Bottom Line: The more you understand the Chinese negotiating style, the better equipped you will be to succeed in negotiating with them.  The more you know of Chinese culture, the better you will understand their negotiating techniques.

  • Certainly, cultural know-how are an important component of negotiating in the PRC, but I think it is also good to be mindful of the historical legacy of Westerners conducting business in China. The Chinese, from my experience, have an acute sense of the humiliation inflicted upon on them during the early 1900s, which only intensified during the 1960’s through the 1980’s. Professor Roderick Macfarquhar, a political scientist of Harvard University, would often argue that when negotiating with the Chinese, Westerners (particularly Americans) must be mindful of three things. First, China is a proud nation, which, over the course of the last two centuries, has lost a lot of its self-confidence. Second,the “Century of Humiliation,” as the Communists, call it is still uppermost in many Chinese minds. Third, it is important to treat the Chinese with respect, but not kowtow to China. Over the last 20 years there has been a tendency for those involved in academia and politics to bend over backwards to please China.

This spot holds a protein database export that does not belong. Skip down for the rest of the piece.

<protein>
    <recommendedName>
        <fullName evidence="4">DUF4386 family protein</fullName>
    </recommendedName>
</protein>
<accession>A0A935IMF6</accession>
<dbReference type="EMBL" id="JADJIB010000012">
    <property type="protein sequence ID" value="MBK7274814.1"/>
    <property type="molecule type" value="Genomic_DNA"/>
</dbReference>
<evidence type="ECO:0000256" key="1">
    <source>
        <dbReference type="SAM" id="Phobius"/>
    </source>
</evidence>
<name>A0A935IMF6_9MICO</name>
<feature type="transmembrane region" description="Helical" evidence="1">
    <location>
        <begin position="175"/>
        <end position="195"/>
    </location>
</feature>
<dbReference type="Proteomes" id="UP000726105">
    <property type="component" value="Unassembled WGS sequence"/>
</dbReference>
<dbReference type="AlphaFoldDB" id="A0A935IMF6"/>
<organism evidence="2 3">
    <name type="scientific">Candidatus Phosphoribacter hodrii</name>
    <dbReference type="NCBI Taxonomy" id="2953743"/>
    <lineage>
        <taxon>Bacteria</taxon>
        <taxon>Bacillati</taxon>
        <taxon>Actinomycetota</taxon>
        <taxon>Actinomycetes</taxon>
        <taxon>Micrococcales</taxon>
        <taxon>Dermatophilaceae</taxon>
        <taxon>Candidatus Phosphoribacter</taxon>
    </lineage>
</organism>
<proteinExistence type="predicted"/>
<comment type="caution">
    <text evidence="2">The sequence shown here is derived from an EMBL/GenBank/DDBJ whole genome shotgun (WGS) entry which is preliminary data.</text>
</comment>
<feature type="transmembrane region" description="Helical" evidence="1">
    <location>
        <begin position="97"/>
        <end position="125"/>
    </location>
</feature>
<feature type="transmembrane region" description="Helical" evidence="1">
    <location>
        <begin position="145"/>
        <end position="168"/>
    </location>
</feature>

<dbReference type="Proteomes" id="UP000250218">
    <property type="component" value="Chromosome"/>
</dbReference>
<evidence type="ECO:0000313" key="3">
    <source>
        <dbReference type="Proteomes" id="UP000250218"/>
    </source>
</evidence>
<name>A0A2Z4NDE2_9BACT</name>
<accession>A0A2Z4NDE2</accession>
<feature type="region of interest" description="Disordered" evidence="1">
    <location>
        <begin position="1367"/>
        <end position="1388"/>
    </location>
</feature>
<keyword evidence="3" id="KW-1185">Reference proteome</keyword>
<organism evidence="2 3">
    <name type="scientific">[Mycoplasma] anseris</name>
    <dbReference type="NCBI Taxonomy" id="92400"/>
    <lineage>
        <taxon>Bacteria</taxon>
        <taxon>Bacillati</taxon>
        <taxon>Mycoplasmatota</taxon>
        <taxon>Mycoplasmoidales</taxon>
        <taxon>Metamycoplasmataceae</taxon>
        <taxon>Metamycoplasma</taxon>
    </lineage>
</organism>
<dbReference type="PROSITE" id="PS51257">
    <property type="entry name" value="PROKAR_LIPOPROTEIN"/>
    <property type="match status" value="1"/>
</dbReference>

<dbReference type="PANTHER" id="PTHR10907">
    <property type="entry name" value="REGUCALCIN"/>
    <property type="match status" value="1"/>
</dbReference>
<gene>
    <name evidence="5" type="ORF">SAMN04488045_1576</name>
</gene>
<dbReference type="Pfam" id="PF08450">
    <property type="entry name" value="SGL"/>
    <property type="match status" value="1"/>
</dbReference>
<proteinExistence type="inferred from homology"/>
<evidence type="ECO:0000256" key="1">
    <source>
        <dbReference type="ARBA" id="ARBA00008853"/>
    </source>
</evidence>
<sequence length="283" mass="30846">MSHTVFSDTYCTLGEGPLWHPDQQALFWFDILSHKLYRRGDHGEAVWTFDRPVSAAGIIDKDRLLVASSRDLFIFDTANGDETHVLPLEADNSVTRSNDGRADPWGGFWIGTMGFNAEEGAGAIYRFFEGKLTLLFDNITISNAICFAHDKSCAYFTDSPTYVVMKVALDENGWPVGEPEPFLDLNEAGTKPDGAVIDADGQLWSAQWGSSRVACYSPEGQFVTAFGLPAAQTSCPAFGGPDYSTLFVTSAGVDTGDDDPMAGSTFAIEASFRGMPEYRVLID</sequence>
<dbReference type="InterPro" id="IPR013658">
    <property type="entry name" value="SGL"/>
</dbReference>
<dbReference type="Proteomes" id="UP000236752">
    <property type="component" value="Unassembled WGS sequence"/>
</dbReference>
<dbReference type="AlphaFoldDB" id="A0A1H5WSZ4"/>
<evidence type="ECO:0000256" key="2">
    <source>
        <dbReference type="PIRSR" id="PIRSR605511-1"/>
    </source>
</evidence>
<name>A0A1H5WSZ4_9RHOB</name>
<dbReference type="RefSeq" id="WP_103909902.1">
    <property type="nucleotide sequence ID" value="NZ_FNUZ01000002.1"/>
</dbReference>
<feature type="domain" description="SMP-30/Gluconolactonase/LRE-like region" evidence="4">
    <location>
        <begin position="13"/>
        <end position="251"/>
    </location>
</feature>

Thank you for your insightful post! We could use your perspective on http://www.chinacubed.com

  • I agree with Mr. Yasuda’s very thoughtful additional pointers. In particular, I agree we must not kowtow. I am highlighting how understanding Chinese culture and negotiating tactics can assist non-Chinese in achieving their goals in China.